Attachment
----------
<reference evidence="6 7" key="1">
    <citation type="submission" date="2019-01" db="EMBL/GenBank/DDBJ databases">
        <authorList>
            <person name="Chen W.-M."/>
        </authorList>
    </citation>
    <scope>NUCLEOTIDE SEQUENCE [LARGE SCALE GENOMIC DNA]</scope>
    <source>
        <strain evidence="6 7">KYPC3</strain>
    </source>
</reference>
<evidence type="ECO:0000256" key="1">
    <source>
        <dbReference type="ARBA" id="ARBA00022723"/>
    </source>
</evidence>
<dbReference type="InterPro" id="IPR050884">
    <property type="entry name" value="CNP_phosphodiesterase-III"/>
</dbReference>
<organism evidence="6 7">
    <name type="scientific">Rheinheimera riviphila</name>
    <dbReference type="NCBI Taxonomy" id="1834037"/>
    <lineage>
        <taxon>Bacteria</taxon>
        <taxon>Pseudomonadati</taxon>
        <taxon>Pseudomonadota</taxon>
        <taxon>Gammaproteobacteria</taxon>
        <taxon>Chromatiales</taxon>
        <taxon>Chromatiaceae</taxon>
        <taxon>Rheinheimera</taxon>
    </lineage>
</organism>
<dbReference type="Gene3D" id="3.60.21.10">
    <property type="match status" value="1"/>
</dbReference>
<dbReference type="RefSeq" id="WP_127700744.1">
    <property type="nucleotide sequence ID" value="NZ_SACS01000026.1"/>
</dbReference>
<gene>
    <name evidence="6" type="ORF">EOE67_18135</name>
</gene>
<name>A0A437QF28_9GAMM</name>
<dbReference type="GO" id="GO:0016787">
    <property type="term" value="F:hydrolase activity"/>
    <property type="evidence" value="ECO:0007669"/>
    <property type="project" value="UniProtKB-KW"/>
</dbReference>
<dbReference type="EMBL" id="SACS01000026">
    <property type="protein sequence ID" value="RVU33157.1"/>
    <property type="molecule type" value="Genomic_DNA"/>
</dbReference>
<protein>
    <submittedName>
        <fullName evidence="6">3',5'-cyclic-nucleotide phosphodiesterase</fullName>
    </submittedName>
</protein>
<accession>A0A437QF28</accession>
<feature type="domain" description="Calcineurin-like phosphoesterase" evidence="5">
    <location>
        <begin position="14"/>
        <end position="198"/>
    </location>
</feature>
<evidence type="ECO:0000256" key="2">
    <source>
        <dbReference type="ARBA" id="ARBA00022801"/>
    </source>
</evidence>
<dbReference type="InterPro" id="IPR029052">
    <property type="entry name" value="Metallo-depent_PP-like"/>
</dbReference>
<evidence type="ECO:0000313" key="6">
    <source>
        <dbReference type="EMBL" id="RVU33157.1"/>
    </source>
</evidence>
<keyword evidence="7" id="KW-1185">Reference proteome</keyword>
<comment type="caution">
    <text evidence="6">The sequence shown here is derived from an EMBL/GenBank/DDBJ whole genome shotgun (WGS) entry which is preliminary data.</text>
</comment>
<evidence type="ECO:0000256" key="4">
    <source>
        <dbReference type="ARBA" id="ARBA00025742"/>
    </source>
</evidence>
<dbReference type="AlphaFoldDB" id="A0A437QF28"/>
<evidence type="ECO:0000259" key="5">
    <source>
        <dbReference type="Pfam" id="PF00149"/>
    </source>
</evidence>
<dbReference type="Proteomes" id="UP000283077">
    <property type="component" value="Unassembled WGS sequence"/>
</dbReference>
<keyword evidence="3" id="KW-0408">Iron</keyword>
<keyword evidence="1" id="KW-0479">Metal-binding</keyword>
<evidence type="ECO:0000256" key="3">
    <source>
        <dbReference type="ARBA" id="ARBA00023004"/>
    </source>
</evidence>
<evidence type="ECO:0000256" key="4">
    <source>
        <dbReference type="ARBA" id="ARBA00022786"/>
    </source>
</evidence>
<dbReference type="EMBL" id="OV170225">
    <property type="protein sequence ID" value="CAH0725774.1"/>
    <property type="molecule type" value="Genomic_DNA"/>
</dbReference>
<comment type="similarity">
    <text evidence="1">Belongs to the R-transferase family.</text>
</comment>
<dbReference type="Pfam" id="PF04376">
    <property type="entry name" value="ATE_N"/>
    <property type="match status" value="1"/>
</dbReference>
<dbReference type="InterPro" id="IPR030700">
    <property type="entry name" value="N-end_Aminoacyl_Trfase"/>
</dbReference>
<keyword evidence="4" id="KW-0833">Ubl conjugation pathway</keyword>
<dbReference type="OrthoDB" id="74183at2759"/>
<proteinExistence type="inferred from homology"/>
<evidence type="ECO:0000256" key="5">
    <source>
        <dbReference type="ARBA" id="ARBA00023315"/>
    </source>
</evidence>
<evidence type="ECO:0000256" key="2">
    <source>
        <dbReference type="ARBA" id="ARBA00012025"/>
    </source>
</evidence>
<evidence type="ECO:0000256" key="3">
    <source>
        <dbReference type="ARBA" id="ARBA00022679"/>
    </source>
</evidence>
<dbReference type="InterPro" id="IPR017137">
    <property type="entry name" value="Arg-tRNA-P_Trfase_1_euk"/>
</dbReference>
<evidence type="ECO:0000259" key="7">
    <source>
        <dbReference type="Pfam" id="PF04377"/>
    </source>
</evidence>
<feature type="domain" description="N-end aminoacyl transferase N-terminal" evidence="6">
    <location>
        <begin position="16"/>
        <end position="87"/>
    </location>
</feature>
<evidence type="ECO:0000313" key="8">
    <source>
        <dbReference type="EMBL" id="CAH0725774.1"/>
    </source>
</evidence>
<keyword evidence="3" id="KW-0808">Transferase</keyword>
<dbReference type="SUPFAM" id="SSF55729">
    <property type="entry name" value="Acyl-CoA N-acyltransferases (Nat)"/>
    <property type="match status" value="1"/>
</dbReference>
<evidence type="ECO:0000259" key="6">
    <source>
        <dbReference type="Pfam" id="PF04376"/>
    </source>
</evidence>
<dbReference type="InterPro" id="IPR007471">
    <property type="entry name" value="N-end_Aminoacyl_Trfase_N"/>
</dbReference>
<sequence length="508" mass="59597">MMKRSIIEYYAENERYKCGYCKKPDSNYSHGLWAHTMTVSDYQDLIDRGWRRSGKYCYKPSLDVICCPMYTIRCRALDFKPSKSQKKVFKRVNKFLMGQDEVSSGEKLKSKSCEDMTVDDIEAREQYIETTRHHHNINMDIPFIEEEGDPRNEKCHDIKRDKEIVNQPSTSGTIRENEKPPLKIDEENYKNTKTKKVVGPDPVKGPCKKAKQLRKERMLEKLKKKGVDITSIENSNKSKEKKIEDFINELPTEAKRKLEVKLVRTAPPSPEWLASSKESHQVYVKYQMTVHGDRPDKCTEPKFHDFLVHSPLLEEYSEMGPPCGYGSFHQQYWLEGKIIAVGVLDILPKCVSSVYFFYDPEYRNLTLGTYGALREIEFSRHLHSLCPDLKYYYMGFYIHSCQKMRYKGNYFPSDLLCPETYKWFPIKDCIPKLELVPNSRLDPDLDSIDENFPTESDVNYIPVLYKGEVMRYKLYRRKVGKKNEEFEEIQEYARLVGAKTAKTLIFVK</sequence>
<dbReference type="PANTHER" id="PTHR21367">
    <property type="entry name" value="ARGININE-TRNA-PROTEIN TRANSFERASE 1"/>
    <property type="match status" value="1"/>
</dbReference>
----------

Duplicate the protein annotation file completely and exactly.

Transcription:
<reference evidence="6 7" key="1">
    <citation type="submission" date="2019-01" db="EMBL/GenBank/DDBJ databases">
        <authorList>
            <person name="Chen W.-M."/>
        </authorList>
    </citation>
    <scope>NUCLEOTIDE SEQUENCE [LARGE SCALE GENOMIC DNA]</scope>
    <source>
        <strain evidence="6 7">KYPC3</strain>
    </source>
</reference>
<evidence type="ECO:0000256" key="1">
    <source>
        <dbReference type="ARBA" id="ARBA00022723"/>
    </source>
</evidence>
<dbReference type="InterPro" id="IPR050884">
    <property type="entry name" value="CNP_phosphodiesterase-III"/>
</dbReference>
<organism evidence="6 7">
    <name type="scientific">Rheinheimera riviphila</name>
    <dbReference type="NCBI Taxonomy" id="1834037"/>
    <lineage>
        <taxon>Bacteria</taxon>
        <taxon>Pseudomonadati</taxon>
        <taxon>Pseudomonadota</taxon>
        <taxon>Gammaproteobacteria</taxon>
        <taxon>Chromatiales</taxon>
        <taxon>Chromatiaceae</taxon>
        <taxon>Rheinheimera</taxon>
    </lineage>
</organism>
<dbReference type="Gene3D" id="3.60.21.10">
    <property type="match status" value="1"/>
</dbReference>
<dbReference type="RefSeq" id="WP_127700744.1">
    <property type="nucleotide sequence ID" value="NZ_SACS01000026.1"/>
</dbReference>
<gene>
    <name evidence="6" type="ORF">EOE67_18135</name>
</gene>
<name>A0A437QF28_9GAMM</name>
<dbReference type="GO" id="GO:0016787">
    <property type="term" value="F:hydrolase activity"/>
    <property type="evidence" value="ECO:0007669"/>
    <property type="project" value="UniProtKB-KW"/>
</dbReference>
<dbReference type="EMBL" id="SACS01000026">
    <property type="protein sequence ID" value="RVU33157.1"/>
    <property type="molecule type" value="Genomic_DNA"/>
</dbReference>
<protein>
    <submittedName>
        <fullName evidence="6">3',5'-cyclic-nucleotide phosphodiesterase</fullName>
    </submittedName>
</protein>
<accession>A0A437QF28</accession>
<feature type="domain" description="Calcineurin-like phosphoesterase" evidence="5">
    <location>
        <begin position="14"/>
        <end position="198"/>
    </location>
</feature>
<evidence type="ECO:0000256" key="2">
    <source>
        <dbReference type="ARBA" id="ARBA00022801"/>
    </source>
</evidence>
<dbReference type="InterPro" id="IPR029052">
    <property type="entry name" value="Metallo-depent_PP-like"/>
</dbReference>
<evidence type="ECO:0000313" key="6">
    <source>
        <dbReference type="EMBL" id="RVU33157.1"/>
    </source>
</evidence>
<keyword evidence="7" id="KW-1185">Reference proteome</keyword>
<comment type="caution">
    <text evidence="6">The sequence shown here is derived from an EMBL/GenBank/DDBJ whole genome shotgun (WGS) entry which is preliminary data.</text>
</comment>
<evidence type="ECO:0000256" key="4">
    <source>
        <dbReference type="ARBA" id="ARBA00025742"/>
    </source>
</evidence>
<dbReference type="AlphaFoldDB" id="A0A437QF28"/>
<evidence type="ECO:0000259" key="5">
    <source>
        <dbReference type="Pfam" id="PF00149"/>
    </source>
</evidence>
<dbReference type="Proteomes" id="UP000283077">
    <property type="component" value="Unassembled WGS sequence"/>
</dbReference>
<keyword evidence="3" id="KW-0408">Iron</keyword>
<keyword evidence="1" id="KW-0479">Metal-binding</keyword>
<evidence type="ECO:0000256" key="3">
    <source>
        <dbReference type="ARBA" id="ARBA00023004"/>
    </source>
</evidence>
<evidence type="ECO:0000256" key="4">
    <source>
        <dbReference type="ARBA" id="ARBA00022786"/>
    </source>
</evidence>
<dbReference type="EMBL" id="OV170225">
    <property type="protein sequence ID" value="CAH0725774.1"/>
    <property type="molecule type" value="Genomic_DNA"/>
</dbReference>
<comment type="similarity">
    <text evidence="1">Belongs to the R-transferase family.</text>
</comment>
<dbReference type="Pfam" id="PF04376">
    <property type="entry name" value="ATE_N"/>
    <property type="match status" value="1"/>
</dbReference>
<dbReference type="InterPro" id="IPR030700">
    <property type="entry name" value="N-end_Aminoacyl_Trfase"/>
</dbReference>
<keyword evidence="4" id="KW-0833">Ubl conjugation pathway</keyword>
<dbReference type="OrthoDB" id="74183at2759"/>
<proteinExistence type="inferred from homology"/>
<evidence type="ECO:0000256" key="5">
    <source>
        <dbReference type="ARBA" id="ARBA00023315"/>
    </source>
</evidence>
<evidence type="ECO:0000256" key="2">
    <source>
        <dbReference type="ARBA" id="ARBA00012025"/>
    </source>
</evidence>
<evidence type="ECO:0000256" key="3">
    <source>
        <dbReference type="ARBA" id="ARBA00022679"/>
    </source>
</evidence>
<dbReference type="InterPro" id="IPR017137">
    <property type="entry name" value="Arg-tRNA-P_Trfase_1_euk"/>
</dbReference>
<evidence type="ECO:0000259" key="7">
    <source>
        <dbReference type="Pfam" id="PF04377"/>
    </source>
</evidence>
<feature type="domain" description="N-end aminoacyl transferase N-terminal" evidence="6">
    <location>
        <begin position="16"/>
        <end position="87"/>
    </location>
</feature>
<evidence type="ECO:0000313" key="8">
    <source>
        <dbReference type="EMBL" id="CAH0725774.1"/>
    </source>
</evidence>
<keyword evidence="3" id="KW-0808">Transferase</keyword>
<dbReference type="SUPFAM" id="SSF55729">
    <property type="entry name" value="Acyl-CoA N-acyltransferases (Nat)"/>
    <property type="match status" value="1"/>
</dbReference>
<evidence type="ECO:0000259" key="6">
    <source>
        <dbReference type="Pfam" id="PF04376"/>
    </source>
</evidence>
<dbReference type="InterPro" id="IPR007471">
    <property type="entry name" value="N-end_Aminoacyl_Trfase_N"/>
</dbReference>
<sequence length="508" mass="59597">MMKRSIIEYYAENERYKCGYCKKPDSNYSHGLWAHTMTVSDYQDLIDRGWRRSGKYCYKPSLDVICCPMYTIRCRALDFKPSKSQKKVFKRVNKFLMGQDEVSSGEKLKSKSCEDMTVDDIEAREQYIETTRHHHNINMDIPFIEEEGDPRNEKCHDIKRDKEIVNQPSTSGTIRENEKPPLKIDEENYKNTKTKKVVGPDPVKGPCKKAKQLRKERMLEKLKKKGVDITSIENSNKSKEKKIEDFINELPTEAKRKLEVKLVRTAPPSPEWLASSKESHQVYVKYQMTVHGDRPDKCTEPKFHDFLVHSPLLEEYSEMGPPCGYGSFHQQYWLEGKIIAVGVLDILPKCVSSVYFFYDPEYRNLTLGTYGALREIEFSRHLHSLCPDLKYYYMGFYIHSCQKMRYKGNYFPSDLLCPETYKWFPIKDCIPKLELVPNSRLDPDLDSIDENFPTESDVNYIPVLYKGEVMRYKLYRRKVGKKNEEFEEIQEYARLVGAKTAKTLIFVK</sequence>
<dbReference type="PANTHER" id="PTHR21367">
    <property type="entry name" value="ARGININE-TRNA-PROTEIN TRANSFERASE 1"/>
    <property type="match status" value="1"/>
</dbReference>